The objectives of the study were to evaluate the image quality and diagnostic performance of sinogram-affirmed iterative reconstruction (SAFIRE) for detecting hepatic metastasis and to estimate the potential radiation dose reduction at abdominal computed tomography (CT).
Fifty-nine consecutive patients (mean age, 59.2 years; range, 42-81 years) who had hepatic metastasis and who underwent dual-source abdominal CT were enrolled in this study. The image noise of the liver was compared between full-dose filtered back projection images (FD-FBP) and simulated half-dose images, which used only single-source projection data, and reconstructed with different strengths of SAFIRE (HD-SAFIRE1-5) by 1-way analysis of variance with Bonferroni correction. The diagnostic performance for hepatic metastasis was compared by logistic regression with the weighted least squares method and noninferiority test between the FD-FBP images and the half-dose sinogram-affirmed iterative reconstruction (HD-SAFIRE) images.
As the SAFIRE strength increased, image noise decreased (P < 0.001). The images of HD-SAFIRE2 showed similar image noise for liver parenchyma (13.4 Hounsfield unit [HU]), signal-to-noise ratio for liver parenchyma (9.2), and lesion-to-liver contrast-to-noise ratio (4.5), compared with the FD-FBP images (12.6 HU, P = 0.668; 9.6, P > 0.999; and 4.5, P > 0.999, respectively). The diagnostic accuracy for hepatic metastasis with the HD-SAFIRE2 images (87.5%) was not different from that of the FD-FBP images (87.5%, P > 0.999). The diagnostic performance of the HD-SAFIRE2 images was also noninferior to that of the FD-FBP images (95% confidence interval lower limit difference [−9.16%] excluding the −10% clinical noninferiority limit). The mean (SD) volume CT dose index of FD-FBP was 11.26 (2.66) mGy, and the mean (SD) radiation dose equivalent associated with HD-SAFIRE was estimated to be 5.63 (1.33) mGy.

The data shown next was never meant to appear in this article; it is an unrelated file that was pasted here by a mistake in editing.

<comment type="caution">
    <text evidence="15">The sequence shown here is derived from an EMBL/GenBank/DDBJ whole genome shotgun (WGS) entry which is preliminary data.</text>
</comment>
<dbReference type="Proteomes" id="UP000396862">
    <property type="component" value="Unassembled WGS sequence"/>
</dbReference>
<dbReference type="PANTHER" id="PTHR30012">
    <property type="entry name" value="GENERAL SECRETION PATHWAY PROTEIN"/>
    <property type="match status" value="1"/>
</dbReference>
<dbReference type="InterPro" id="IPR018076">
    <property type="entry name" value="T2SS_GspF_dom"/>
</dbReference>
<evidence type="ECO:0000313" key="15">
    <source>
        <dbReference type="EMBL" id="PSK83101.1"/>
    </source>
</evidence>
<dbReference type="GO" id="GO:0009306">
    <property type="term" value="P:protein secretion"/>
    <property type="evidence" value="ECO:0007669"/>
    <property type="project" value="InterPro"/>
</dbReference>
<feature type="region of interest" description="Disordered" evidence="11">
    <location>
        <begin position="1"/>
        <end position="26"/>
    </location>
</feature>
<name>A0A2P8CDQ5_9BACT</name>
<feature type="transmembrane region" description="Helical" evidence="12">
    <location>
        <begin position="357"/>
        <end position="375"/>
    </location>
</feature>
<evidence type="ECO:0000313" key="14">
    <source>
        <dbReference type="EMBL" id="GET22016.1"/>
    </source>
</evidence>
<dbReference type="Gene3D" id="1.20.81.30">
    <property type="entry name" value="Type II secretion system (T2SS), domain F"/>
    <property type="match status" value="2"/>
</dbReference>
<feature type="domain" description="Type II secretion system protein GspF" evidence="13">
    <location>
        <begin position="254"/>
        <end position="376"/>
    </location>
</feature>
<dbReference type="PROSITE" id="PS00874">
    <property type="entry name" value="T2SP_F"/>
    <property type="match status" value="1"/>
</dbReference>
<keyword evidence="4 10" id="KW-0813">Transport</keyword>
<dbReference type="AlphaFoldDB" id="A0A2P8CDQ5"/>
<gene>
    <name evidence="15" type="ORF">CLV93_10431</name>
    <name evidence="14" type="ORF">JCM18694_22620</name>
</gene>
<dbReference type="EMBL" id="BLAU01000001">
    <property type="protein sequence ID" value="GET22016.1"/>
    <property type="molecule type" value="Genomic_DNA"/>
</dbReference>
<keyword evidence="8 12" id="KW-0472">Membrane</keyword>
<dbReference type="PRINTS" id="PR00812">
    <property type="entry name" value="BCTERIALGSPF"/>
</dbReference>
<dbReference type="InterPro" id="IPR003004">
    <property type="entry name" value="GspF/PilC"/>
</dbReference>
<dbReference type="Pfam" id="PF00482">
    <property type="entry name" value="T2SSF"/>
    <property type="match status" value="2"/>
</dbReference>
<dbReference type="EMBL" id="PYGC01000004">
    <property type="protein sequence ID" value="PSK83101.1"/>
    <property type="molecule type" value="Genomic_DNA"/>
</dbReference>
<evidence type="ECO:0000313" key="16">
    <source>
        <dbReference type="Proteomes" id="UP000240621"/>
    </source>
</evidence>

By applying SAFIRE2, the radiation dose could be reduced by up to 50% compared with the standard-of-care abdominal CT protocol without increasing image noise and without deteriorating diagnostic performance for the detection of hepatic metastasis.
From the *Department of Radiology, Research Institute of Radiological Science, and †Biostatistics Collaboration Unit, Medical Research Center, College of Medicine, Yonsei University, Seoul, South Korea.
Received for publication June 7, 2013; and accepted for publication, after revision, October 13, 2013.
Conflicts of interest and sources of funding: none declared.
Reprints: Yong Eun Chung, MD, PhD, Department of Radiology, Research Institute of Radiological Science, College of Medicine, Yonsei University, 50 Yonsei-ro, Seodaemun-gu, 120-752 Seoul, South Korea. E-mail: email@example.com.